Whilst learning about social responsibilities, Aflatoun students are also taught about climate change, and how their behaviour has the potential to harm or help the environment. After teaching students about how human habits damage the environment – through depleting non-renewable natural resources, polluting and burning fossil fuels – and about the devastation climate change causes to the weather, sea levels, food production and human health, the Aflatoun curriculum focuses upon cultivating sustainable mindsets. Students learn about the importance of sustainable development, and on a practical level, how to reduce their consumption of non-renewable resources, re-use where possible and recycle. In this way, students are able to draw links between how saving resources can positively impact them (both financially and socially), their communities and the planet.
Aflatoun’s sustainable enterprises
Across the world, students combine their knowledge of environmental issues and social entrepreneurship to create sustainable enterprises as part of Aflatoun’s social and financial education programmes.
In Zimbabwe, for example, Vimbainashe Mashonganyika and her social enterprise group from Rujeko Somalala High School started making doormats from fabric leftover from local tailors and seamstress shops. With an investment of 50 cents each, they sold these for 2 dollars per doormat. The students hope that in the future, they will be able to use the profits to support other students with their school fees.
In Ghana, Aflatoun’s business incubator training helped Francis Nketiah establish his own cooa purchasing business. Francis’s training was part of the MASO programme, which aims to tackle high unemployment rates amongst rural youth by creating employment opportunities for young Ghanaians in the cocoa industry. Through researching the cocoa industry in Ghana as part of this entrepreneurship program, Francis discovered that farmers in his local area typically had difficulty selling their harvest. Francis saw this problem as an opportunity: by setting up a cocoa purchasing business, Francis was able to become financially stable whilst helping local farmers prevent waste.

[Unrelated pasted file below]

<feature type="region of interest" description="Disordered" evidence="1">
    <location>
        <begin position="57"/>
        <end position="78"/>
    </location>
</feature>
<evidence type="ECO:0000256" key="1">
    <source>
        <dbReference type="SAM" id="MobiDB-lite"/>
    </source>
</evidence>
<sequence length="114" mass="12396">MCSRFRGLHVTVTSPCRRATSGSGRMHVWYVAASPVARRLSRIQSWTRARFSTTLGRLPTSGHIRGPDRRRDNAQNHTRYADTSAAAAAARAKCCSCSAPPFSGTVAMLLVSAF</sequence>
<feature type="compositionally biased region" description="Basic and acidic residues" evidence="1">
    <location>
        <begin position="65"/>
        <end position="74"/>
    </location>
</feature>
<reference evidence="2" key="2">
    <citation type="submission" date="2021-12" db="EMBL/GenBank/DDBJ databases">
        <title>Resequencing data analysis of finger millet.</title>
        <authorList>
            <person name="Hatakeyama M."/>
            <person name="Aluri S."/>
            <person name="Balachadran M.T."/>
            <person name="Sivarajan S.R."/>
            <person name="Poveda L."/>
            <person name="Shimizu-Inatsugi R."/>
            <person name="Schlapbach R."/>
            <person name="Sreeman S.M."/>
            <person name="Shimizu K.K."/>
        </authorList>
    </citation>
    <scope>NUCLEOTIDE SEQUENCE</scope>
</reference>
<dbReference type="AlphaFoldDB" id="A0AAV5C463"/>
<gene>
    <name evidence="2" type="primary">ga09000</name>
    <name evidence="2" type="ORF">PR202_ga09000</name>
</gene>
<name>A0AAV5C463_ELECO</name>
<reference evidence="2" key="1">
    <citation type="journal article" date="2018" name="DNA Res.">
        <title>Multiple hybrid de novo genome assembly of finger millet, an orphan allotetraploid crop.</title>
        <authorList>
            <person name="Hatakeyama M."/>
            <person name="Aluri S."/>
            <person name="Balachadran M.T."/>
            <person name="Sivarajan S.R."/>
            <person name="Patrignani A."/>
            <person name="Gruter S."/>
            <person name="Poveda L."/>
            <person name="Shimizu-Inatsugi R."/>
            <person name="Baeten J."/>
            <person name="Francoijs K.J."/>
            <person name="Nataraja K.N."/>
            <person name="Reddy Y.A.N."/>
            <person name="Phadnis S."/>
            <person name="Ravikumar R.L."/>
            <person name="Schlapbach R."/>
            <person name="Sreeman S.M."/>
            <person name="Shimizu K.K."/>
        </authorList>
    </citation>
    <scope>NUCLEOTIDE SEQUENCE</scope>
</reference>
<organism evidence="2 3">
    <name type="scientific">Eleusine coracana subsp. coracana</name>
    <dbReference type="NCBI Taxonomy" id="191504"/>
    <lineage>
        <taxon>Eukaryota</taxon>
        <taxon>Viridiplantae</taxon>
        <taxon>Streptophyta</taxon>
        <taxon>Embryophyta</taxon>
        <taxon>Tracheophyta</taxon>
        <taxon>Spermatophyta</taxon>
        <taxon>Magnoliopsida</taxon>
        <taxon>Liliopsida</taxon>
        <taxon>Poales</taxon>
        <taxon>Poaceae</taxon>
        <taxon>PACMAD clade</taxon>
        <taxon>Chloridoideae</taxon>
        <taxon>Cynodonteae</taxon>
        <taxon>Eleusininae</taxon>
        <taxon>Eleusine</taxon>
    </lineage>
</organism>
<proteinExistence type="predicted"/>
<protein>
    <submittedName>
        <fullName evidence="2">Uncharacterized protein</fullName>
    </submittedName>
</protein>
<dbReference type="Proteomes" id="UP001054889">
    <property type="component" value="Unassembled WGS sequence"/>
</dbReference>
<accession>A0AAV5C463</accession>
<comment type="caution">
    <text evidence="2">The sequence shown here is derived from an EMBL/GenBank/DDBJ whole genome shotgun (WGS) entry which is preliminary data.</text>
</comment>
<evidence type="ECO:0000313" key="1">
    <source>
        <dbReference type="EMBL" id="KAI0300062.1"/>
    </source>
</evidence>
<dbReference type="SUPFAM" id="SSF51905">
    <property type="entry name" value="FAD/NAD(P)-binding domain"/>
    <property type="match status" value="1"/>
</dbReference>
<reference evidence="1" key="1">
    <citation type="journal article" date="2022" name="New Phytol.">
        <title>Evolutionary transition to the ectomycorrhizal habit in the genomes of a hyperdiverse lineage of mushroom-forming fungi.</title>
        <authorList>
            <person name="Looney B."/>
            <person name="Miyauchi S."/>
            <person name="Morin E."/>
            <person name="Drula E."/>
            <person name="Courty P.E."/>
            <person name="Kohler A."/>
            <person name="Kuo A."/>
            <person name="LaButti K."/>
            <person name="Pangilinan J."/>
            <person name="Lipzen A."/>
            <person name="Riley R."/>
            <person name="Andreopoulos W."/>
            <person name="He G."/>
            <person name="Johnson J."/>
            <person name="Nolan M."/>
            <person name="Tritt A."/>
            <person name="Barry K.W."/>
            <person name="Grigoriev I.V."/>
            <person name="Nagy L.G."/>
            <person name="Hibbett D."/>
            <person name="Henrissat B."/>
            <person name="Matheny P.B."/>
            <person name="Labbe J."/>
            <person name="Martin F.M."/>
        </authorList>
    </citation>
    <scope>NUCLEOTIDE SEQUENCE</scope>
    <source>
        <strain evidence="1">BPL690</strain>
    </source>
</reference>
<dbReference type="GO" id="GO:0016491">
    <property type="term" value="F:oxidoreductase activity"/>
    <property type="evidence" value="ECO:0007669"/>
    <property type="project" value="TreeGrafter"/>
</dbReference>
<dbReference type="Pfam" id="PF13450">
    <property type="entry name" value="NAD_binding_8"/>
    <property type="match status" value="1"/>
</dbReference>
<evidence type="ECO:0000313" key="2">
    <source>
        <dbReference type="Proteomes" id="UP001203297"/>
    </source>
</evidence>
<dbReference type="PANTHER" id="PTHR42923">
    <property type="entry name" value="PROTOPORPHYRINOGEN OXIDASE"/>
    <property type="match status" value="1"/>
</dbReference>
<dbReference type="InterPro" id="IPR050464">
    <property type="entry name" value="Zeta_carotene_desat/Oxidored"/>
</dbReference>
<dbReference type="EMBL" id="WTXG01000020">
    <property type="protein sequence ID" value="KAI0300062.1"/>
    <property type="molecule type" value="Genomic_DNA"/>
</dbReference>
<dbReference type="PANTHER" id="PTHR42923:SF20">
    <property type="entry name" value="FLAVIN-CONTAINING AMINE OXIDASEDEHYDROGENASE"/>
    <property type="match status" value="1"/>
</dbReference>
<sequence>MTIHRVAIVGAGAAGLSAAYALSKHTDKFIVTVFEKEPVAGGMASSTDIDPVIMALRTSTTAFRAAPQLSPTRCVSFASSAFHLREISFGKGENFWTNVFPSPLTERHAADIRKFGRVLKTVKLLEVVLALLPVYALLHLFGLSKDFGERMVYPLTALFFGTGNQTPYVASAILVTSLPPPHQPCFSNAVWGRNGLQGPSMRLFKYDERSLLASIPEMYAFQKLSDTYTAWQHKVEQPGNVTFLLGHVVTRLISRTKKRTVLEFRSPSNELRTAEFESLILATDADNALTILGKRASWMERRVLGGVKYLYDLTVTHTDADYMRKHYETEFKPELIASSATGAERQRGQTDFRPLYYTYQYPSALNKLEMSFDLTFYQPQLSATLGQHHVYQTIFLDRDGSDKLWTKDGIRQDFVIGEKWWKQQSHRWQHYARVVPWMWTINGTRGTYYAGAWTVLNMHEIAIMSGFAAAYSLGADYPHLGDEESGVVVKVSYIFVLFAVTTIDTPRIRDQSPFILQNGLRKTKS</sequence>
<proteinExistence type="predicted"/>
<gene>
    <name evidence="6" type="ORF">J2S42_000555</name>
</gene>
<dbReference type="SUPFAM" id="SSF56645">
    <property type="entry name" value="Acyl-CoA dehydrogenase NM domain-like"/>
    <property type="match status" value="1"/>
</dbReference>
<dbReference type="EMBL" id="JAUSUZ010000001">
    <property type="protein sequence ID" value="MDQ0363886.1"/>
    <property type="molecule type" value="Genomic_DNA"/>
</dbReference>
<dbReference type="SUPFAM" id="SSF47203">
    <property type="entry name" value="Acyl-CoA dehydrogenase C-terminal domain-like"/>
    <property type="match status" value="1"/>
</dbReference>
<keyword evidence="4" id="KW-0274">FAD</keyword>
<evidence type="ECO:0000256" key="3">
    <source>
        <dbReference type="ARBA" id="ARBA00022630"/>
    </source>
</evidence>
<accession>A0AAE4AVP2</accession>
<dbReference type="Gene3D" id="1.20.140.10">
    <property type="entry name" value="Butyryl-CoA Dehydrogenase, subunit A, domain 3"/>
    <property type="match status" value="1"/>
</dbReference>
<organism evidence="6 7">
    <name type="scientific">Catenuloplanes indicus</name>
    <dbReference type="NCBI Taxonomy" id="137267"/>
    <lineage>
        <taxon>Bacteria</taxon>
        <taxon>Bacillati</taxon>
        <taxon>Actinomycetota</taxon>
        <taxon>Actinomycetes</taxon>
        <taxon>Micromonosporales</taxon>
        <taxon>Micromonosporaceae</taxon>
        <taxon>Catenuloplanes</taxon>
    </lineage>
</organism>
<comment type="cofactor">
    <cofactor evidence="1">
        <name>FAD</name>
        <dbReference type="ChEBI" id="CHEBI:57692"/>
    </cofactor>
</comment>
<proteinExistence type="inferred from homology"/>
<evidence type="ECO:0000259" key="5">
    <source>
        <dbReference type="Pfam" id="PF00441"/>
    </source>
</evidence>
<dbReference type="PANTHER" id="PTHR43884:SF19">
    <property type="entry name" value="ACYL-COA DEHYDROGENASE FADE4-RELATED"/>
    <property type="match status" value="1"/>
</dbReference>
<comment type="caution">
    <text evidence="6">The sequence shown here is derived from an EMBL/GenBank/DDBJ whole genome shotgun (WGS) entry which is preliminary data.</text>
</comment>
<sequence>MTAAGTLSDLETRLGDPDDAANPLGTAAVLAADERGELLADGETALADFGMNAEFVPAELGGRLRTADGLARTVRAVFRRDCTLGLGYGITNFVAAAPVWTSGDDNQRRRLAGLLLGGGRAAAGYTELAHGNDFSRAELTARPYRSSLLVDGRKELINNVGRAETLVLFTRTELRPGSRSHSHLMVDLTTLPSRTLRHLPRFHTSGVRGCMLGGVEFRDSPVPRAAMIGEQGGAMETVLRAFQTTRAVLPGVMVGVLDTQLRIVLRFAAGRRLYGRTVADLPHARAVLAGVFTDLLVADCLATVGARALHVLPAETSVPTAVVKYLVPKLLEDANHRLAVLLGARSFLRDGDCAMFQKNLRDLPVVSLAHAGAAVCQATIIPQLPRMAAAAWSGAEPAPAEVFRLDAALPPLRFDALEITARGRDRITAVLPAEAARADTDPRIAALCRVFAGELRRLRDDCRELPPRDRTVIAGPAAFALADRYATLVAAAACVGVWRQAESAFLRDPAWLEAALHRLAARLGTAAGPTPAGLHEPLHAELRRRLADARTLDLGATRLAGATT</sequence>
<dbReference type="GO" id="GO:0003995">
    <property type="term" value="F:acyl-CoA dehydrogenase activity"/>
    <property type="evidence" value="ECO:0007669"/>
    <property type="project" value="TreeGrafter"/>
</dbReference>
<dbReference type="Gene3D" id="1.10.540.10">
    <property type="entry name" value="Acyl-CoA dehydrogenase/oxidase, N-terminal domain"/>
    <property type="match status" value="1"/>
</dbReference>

In Senegal, meanwhile, Aflatoun partner Centre Sportif FAYDA teaches children and young people about the importance of caring for their local environment, organising activities to clean and beautify it. Through their initiative ‘Agriculture in Schools’, CS FAYDA has created a garden, re-using biodegradable waste from the school and neighbourhood as compost. The garden, which is maintained by students, generates profits from selling produce which are re-invested into developing the school. Similarly, in Sri Lanka, 16 year old Mathisha Ranathunga started a potted plant business, re-using cans and coconut husks as pots and using garden waste for compost. She now makes a good income from selling these plants.
By teaching young people about their social rights and responsibilities, and equipping them with the ability to save money and resources, Aflatoun’s education programmes are successfully teaching youth to be conscious of the environment, and directing them towards sustainable entrepreneurship practices. Such practices are a critical part of protecting local environments, and contribute to the broader fight against climate change.
Author: Emily Hancock